MY HUSBAND AND I found ourselves on the counseling couch in Papua, Indonesia. It was funny what had led us there. As a pastor’s wife for 21 years, I was on a quest to learn how to better listen to my husband. I knew that in ministry our husbands frequently carry heavy and confidential loads. I also recognized that sometimes when our husbands are wounded, it is we, the wives, who are left bleeding. My mission was to discover how to listen better—without bleeding out myself.
So in strength and confidence I met with some visiting psychologists and psychiatrists from the United States. I wanted to learn and glean from them. They loved my topic, but they also probed at my motivation. I admitted that being missionaries had been challenging. They listened empathetically and likened my husband to a “professional spear catcher.” How is that for a descriptive term? Perhaps you can relate. Does it sometimes feel as if your husband is catching spears from this direction and that? After listening to me, the counselors said they wanted to meet with my husband, Darron. Thus, we found ourselves on the proverbial counseling couch.
Honestly, Darron didn’t feel the need. However, we have a saying in our ministry that “healthy people get help.” So, recognizing that we can always benefit from people speaking into our lives, we were there, on the couch.
After seeing and listening to Darron, the psychologists were quite surprised at how well Darron looked and at his perspective on his circumstances. They were very affirming of his stamina and the gift of determination and Boyd persistence that is a legacy from his father.
They asked what we do to maintain our marriage. I declared that in six weeks we had booked a three-week Airbnb all to ourselves during our furlough in Tennessee.
Usually we spend 90 percent of our furlough with family and friends. The counselors admired us for creating this time but expressed concern about what we were doing to create space and time alone together prior to this vacation and upon our return to mission service.
Can you relate? It is difficult sometimes to find consistent time to date and be together as a couple. These psychologists, whose goal is to keep people in the field versus sending them home, challenged us to take time (at least once a week) to do something together as a couple in order to survive the spears being hurled at my husband. They commissioned us to do it for the “glory and honor of God.” To call it work time. To recognize that it was as vital as anything else we did. Wow. How insightful is that?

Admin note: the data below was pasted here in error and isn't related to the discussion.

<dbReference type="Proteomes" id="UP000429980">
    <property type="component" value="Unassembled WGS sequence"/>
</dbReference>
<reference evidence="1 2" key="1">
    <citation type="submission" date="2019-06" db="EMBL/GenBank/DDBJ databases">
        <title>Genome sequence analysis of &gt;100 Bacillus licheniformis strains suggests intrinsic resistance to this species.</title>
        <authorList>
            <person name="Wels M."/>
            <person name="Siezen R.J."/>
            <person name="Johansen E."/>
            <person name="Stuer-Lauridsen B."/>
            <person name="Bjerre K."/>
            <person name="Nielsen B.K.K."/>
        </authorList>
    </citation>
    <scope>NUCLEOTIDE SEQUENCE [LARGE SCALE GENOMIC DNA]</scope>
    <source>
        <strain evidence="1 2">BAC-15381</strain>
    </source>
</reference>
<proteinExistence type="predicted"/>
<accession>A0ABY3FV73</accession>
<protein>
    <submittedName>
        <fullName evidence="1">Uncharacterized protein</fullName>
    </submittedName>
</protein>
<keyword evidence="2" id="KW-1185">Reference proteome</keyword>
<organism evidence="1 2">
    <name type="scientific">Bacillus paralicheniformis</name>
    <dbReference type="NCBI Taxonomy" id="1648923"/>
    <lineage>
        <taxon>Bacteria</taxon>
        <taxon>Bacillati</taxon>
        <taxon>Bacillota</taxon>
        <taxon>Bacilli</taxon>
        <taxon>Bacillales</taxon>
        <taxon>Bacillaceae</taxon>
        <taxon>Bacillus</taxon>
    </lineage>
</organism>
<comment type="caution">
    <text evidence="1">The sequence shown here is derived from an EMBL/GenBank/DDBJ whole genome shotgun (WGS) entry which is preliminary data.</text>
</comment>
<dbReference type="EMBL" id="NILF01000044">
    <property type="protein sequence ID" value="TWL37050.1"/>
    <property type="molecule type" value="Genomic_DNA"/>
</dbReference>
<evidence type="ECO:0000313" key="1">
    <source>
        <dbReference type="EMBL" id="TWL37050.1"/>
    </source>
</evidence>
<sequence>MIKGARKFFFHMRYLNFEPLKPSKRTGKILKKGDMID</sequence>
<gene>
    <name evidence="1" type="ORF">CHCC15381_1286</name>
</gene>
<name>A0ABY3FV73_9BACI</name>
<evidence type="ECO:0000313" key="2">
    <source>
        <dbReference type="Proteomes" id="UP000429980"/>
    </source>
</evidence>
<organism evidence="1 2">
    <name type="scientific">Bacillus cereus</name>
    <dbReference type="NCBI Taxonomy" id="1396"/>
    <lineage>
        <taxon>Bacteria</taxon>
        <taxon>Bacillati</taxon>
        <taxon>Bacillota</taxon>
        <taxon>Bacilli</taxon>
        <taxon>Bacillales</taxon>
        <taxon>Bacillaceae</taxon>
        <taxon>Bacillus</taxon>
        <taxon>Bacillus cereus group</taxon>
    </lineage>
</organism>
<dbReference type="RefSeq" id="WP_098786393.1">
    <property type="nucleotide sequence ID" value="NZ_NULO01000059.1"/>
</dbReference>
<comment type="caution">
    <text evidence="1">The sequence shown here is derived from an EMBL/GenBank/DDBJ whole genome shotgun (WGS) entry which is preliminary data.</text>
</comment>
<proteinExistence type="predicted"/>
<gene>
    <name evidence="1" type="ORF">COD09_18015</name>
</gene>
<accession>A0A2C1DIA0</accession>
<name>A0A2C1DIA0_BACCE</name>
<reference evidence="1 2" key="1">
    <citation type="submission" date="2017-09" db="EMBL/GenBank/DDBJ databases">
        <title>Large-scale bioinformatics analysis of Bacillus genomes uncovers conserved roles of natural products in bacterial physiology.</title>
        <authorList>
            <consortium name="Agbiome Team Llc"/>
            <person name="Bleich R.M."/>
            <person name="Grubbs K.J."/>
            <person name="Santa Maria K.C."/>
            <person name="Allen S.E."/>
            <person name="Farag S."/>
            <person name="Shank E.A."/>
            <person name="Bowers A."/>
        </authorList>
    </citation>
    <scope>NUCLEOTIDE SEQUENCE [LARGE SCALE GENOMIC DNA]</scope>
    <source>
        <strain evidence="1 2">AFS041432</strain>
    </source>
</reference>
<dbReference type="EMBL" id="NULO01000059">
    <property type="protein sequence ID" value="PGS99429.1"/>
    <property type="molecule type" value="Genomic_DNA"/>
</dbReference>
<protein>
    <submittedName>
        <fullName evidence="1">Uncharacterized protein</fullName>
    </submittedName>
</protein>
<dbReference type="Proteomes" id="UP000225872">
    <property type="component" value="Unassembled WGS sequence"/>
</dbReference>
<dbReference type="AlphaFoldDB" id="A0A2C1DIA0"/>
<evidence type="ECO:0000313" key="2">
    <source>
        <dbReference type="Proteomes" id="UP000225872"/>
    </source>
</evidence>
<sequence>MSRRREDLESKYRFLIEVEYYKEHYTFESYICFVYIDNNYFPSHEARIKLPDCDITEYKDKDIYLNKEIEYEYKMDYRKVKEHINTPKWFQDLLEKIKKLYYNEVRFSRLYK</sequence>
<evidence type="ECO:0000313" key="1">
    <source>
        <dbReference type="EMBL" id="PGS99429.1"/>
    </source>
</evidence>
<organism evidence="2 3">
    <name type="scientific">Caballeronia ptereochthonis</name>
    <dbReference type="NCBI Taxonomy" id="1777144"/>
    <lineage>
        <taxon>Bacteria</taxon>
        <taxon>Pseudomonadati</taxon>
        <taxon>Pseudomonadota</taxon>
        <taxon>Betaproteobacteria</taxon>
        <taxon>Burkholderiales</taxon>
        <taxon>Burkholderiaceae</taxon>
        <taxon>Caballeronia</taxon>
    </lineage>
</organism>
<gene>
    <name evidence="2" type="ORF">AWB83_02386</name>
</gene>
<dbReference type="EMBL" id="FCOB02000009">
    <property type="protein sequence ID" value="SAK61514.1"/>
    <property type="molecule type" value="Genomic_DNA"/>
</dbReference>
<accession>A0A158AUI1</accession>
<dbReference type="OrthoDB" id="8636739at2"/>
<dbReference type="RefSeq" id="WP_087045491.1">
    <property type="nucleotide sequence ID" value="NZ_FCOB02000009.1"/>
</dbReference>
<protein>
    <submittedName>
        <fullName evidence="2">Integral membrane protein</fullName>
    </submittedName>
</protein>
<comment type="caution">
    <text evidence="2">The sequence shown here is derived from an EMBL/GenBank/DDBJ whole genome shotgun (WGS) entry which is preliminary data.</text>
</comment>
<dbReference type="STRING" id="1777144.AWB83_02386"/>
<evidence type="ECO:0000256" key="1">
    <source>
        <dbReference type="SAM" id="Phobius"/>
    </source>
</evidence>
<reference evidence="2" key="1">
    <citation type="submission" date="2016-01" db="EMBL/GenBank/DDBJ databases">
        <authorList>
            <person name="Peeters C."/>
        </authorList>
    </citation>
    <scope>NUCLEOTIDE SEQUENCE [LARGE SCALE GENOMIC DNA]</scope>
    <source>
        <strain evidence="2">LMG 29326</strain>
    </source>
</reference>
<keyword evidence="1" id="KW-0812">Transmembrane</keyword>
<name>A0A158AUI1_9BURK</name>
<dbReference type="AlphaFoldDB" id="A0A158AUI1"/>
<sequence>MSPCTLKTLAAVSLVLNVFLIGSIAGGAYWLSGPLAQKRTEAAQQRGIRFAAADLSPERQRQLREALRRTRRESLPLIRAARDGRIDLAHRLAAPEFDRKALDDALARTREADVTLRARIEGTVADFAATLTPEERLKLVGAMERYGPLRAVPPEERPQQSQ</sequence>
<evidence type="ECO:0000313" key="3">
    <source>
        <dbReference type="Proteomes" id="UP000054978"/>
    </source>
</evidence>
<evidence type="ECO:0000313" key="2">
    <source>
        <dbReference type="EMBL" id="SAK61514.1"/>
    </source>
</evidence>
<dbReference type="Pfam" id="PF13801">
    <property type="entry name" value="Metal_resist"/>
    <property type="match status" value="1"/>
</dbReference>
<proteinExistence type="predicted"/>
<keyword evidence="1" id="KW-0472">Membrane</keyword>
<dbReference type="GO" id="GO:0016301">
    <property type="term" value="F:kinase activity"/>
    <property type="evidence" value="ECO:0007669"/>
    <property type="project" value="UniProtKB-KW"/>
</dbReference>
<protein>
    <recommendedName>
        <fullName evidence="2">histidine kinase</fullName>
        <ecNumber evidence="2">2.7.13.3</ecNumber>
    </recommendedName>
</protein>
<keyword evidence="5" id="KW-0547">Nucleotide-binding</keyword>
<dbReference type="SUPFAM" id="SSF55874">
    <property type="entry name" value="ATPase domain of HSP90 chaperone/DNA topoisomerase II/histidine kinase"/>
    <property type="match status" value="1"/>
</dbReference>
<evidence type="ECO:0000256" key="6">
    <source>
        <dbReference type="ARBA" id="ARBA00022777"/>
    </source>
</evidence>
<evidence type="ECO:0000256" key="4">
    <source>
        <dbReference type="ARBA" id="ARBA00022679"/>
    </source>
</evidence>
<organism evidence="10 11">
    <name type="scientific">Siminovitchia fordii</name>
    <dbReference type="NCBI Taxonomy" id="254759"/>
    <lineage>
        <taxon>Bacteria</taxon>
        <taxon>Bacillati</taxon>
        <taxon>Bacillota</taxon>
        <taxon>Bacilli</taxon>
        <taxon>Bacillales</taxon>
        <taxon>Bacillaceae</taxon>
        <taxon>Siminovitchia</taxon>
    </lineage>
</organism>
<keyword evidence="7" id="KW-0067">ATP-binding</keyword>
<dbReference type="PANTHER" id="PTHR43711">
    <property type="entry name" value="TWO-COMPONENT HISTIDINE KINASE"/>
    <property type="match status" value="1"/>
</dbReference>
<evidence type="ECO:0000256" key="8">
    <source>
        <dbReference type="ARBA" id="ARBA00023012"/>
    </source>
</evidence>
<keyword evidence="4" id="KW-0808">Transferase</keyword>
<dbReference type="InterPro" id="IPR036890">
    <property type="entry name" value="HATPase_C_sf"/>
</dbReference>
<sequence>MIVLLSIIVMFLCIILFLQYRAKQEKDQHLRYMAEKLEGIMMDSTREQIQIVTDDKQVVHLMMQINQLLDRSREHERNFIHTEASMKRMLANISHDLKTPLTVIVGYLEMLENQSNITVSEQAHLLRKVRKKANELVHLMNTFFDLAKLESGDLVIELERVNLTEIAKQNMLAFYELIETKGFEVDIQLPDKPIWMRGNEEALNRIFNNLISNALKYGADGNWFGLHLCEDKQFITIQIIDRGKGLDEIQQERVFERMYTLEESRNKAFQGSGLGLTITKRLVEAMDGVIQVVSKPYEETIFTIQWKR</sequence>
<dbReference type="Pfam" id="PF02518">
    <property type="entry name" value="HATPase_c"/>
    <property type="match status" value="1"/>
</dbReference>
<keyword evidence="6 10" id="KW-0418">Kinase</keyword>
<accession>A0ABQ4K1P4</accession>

So for the next six weeks, we tried to be more intentional . . . but ministry is full, and so is a house of four boys and student missionaries going home. At last our awaited three-week furlough alone arrived. Months of anticipation equaled one frustrated wife who was dealing with a husband who had just broken his rib. I know this sounds horribly selfish, but I was so frustrated. He couldn’t run (a great way for us to keep off the weight from all the fun furlough food), he wasn’t in the mood to have fun, and everything hurt. Including my spirit. I really had to bring my attitude to the Lord and allow Him to put His spirit of love in me and minister to my disappointments.
Also, it sealed the importance of what our therapists had been trying to teach us: that we can’t wait for mountaintop experiences but must do the maintenance stuff all along. I know the Lord was gently trying to teach me this lesson through a hard thing.
There you have it. It’s not a pretty story. It’s a story mixed with grazed spear wounds and the struggle to find time to date in the fullness of life. I’m not proud of the story or my disappointed, selfish spirit.
Yet, we are growing, and I hope you can learn from us. I hope you will take time with your spouse each week to connect and relax in a fun and refreshing way, for the glory and honor of God. Let’s face it: ministry is hard, whether it be in a multiple church district, a thriving congregation, or a mission position. Satan would like nothing better than to wear us down and make us give up. Let us do our part to protect and restore the first love that we had for our spouse and unwind together. It will help us keep all the fiery darts of the devil in perspective.